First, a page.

Saudi Aramco is planning to boost its maximum crude oil production capacity to over 13m barrels per day (bpd) by 2027, up from 12m bpd as of August 2022. This is set to bolster Saudi Arabia’s position in global energy markets and afford the Kingdom greater agility under various possible energy transition scenarios. The expansion plan was announced in March 2020 and is expected to be delivered in phases.

In August 2022 Amin Nasser, president and CEO of Saudi Aramco, announced capacity is expected to reach 12.3m bpd in 2025. In May 2022 the Ministry of Energy said capacity would reach 13.3m-13.4m bpd by the end of 2026 or early 2027. If needed, the ministry has said Saudi Aramco would be able to pump oil at full capacity and that production could be maintained at that level. Nasser has said the company could expand capacity further in the future.

The Kingdom aims to increase natural gas production by more than 50% by 2030, helping to free up oil for export, meet growing domestic energy demand for power generation and industry, and support economic diversification. More gas will also enable the Kingdom to expand its petrochemicals industry and support the development of blue hydrogen production. In the long run, it aims to become a gas exporter with an integrated global gas portfolio.

Saudi Aramco’s Vision 

There are multiple reasons the Kingdom is undertaking a major expansion of its oil infrastructure. One of the stated ambitions is to meet rising global energy demand. Saudi Aramco expects global oil demand of 100m bpd to continue at the same level for at least another two decades. This is in line with projections by the Organisation of the Petroleum Exporting Countries (OPEC) in its 2045 outlook and ExxonMobil’s 2050 outlook.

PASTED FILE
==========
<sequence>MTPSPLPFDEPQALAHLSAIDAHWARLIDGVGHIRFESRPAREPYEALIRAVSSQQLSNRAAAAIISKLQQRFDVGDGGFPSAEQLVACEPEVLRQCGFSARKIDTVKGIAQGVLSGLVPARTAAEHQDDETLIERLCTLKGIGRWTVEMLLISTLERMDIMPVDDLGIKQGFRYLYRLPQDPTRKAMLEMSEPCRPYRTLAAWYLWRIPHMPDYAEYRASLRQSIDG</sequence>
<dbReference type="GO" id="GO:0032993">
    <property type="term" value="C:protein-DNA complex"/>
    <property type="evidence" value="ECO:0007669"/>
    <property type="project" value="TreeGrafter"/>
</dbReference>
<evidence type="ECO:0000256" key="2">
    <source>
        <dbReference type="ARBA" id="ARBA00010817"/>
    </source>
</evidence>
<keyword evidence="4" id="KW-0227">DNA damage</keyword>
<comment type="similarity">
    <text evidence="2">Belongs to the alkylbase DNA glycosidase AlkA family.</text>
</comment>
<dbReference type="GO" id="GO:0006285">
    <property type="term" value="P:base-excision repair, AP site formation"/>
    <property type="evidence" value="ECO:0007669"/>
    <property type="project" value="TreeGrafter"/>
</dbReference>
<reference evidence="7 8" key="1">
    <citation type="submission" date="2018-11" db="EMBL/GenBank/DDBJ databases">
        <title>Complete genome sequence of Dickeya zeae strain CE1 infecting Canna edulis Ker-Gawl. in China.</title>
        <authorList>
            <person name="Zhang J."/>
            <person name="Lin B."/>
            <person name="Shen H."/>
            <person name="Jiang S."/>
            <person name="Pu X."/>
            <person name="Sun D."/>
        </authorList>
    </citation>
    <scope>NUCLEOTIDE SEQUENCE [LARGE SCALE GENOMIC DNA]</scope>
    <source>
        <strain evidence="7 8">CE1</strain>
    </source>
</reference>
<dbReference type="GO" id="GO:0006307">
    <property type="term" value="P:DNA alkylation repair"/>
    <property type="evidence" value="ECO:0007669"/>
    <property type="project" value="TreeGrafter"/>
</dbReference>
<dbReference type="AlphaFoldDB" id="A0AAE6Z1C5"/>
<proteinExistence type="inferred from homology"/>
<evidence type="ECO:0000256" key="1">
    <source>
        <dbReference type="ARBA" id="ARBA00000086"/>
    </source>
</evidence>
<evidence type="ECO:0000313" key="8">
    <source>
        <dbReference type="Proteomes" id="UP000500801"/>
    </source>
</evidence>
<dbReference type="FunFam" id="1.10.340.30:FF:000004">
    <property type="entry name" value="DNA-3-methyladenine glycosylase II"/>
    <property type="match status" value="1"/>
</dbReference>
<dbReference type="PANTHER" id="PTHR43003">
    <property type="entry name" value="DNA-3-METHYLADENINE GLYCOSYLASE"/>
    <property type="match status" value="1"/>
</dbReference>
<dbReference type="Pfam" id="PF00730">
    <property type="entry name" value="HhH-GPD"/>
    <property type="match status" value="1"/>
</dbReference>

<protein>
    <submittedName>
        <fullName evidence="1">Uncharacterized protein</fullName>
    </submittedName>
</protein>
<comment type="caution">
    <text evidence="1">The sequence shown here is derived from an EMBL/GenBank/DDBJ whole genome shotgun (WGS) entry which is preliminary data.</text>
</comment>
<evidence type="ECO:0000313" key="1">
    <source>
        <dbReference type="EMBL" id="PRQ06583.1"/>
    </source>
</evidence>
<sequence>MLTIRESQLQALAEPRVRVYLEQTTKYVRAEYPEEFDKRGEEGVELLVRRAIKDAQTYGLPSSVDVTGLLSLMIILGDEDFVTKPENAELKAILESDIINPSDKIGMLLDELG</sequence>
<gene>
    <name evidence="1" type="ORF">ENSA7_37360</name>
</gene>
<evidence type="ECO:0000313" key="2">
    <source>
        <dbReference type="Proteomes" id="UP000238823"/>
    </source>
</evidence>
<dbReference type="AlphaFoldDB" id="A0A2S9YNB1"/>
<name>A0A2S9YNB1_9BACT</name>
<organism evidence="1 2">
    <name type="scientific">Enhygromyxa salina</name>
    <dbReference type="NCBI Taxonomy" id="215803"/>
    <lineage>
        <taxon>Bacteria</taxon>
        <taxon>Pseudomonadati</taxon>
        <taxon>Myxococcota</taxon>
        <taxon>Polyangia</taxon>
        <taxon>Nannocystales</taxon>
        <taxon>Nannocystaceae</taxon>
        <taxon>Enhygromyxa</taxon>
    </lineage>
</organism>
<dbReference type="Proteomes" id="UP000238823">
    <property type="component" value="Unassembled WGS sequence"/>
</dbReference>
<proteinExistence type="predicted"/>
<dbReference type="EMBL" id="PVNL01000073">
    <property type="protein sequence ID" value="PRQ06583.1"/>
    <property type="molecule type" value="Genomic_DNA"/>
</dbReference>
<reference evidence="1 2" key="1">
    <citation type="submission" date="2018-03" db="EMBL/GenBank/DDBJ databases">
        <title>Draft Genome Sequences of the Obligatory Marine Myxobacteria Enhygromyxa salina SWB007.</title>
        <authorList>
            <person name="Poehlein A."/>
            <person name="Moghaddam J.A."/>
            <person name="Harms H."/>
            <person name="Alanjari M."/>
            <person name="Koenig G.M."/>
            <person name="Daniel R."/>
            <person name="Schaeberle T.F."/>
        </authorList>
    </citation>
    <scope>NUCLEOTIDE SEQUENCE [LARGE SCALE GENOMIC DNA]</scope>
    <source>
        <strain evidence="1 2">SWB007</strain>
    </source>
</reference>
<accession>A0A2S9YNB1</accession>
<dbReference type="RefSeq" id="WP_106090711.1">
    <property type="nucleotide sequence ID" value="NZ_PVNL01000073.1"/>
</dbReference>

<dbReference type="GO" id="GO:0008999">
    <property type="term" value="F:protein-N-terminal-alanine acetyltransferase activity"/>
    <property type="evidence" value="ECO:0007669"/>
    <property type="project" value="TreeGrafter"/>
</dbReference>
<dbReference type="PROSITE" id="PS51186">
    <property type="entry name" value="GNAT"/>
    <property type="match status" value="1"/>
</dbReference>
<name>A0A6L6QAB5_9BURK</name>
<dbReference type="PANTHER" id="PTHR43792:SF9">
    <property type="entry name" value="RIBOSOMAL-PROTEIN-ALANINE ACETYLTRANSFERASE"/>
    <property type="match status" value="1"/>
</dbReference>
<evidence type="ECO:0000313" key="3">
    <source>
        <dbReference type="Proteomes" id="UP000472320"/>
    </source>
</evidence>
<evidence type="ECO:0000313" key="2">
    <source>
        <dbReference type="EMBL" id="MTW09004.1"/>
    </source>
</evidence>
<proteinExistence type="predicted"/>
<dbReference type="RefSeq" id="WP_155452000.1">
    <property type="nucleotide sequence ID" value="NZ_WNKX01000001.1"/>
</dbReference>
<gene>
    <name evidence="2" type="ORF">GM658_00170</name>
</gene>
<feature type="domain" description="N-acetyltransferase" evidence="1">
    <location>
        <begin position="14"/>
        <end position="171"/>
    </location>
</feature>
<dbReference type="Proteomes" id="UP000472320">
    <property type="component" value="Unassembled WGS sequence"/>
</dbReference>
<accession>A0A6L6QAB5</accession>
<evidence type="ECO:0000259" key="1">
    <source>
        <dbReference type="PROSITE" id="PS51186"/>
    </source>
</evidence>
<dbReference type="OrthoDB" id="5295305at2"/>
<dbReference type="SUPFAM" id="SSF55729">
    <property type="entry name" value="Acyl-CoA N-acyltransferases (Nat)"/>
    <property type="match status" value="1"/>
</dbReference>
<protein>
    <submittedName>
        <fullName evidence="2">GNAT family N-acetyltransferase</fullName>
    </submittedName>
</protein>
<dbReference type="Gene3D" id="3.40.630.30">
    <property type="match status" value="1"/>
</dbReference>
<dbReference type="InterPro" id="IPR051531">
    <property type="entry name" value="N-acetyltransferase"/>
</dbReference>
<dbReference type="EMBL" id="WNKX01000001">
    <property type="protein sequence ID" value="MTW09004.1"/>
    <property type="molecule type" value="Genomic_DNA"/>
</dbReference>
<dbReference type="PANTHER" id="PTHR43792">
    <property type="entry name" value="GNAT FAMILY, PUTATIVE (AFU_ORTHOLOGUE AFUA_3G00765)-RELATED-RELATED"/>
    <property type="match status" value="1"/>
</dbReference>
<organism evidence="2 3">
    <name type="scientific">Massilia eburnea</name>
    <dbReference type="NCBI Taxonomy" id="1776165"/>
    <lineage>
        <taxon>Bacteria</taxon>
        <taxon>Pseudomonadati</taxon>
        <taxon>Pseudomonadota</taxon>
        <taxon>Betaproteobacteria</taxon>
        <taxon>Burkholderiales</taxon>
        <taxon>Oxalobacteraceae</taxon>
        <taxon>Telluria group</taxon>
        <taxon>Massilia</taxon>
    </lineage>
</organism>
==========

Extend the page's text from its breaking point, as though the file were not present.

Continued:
Saudi Arabia and Saudi Aramco’s leadership believe the industry should invest more in new oil supply. Nasser has said he expects oil demand to continue to grow this decade, and that Saudi Aramco will maintain its policy of investing in new supply. Saudi Aramco’s total capital expenditure was $31.9bn in 2021, up from $26.9bn in 2020. In March 2022 it announced it would boost this to $40bn-50bn in 2022, with the majority spent on upstream.

Climate Concern

Saudi Arabia’s expansion plans come at a time when the International Energy Agency (IEA) has indicated that new oil and gas projects must be curtailed if the world is to reach net-zero emissions by 2050 and limit global warming to 1.5°C above pre-industrial levels. In its landmark “Net Zero by 2050” report, released in May 2021, the IEA noted that considerable declines in the use of coal, oil and gas will be needed over the next three decades. The rapid shift away from fossil fuels that the report lays out would see coal demand decline by 98% to less than 1% of total energy use by 2050, gas decline by 55% to 1.75trn cu metres and oil fall by more than 75% to reach 24m bpd by 2050.

BP has published a similar 1.5°C-compatible netzero scenario, which sees global oil demand peaking in the mid-2020s, before falling rapidly to around 25m bpd by 2050. Oil major BP’s 2°C-compatible accelerated scenario also sees oil peaking in the mid-2020s, with approximately 45m bpd in 2050.

OPEC and ExxonMobil’s projections assume a much slower transition. However, without a massive deployment of costly negative emissions technologies, global temperature could increase by more than 2°C by the end of the century and have catastrophic consequences on global weather patterns and climatic conditions. OPEC and ExxonMobil’s projections are based on the current policy environment and not the future anticipated policy environment, which is what rapid transition scenarios such as BP and the IEA’s net-zero scenarios assume.

Carbon Footprint

Regardless of the potential scenarios, Saudi Aramco has one of the lowest CO₂ footprints in the oil and gas industry in terms of production. It is also one of the lowest-cost oil producers in the world. These two factors point to the likely staying power of the Saudi oil industry, especially under a carbon-constrained scenario.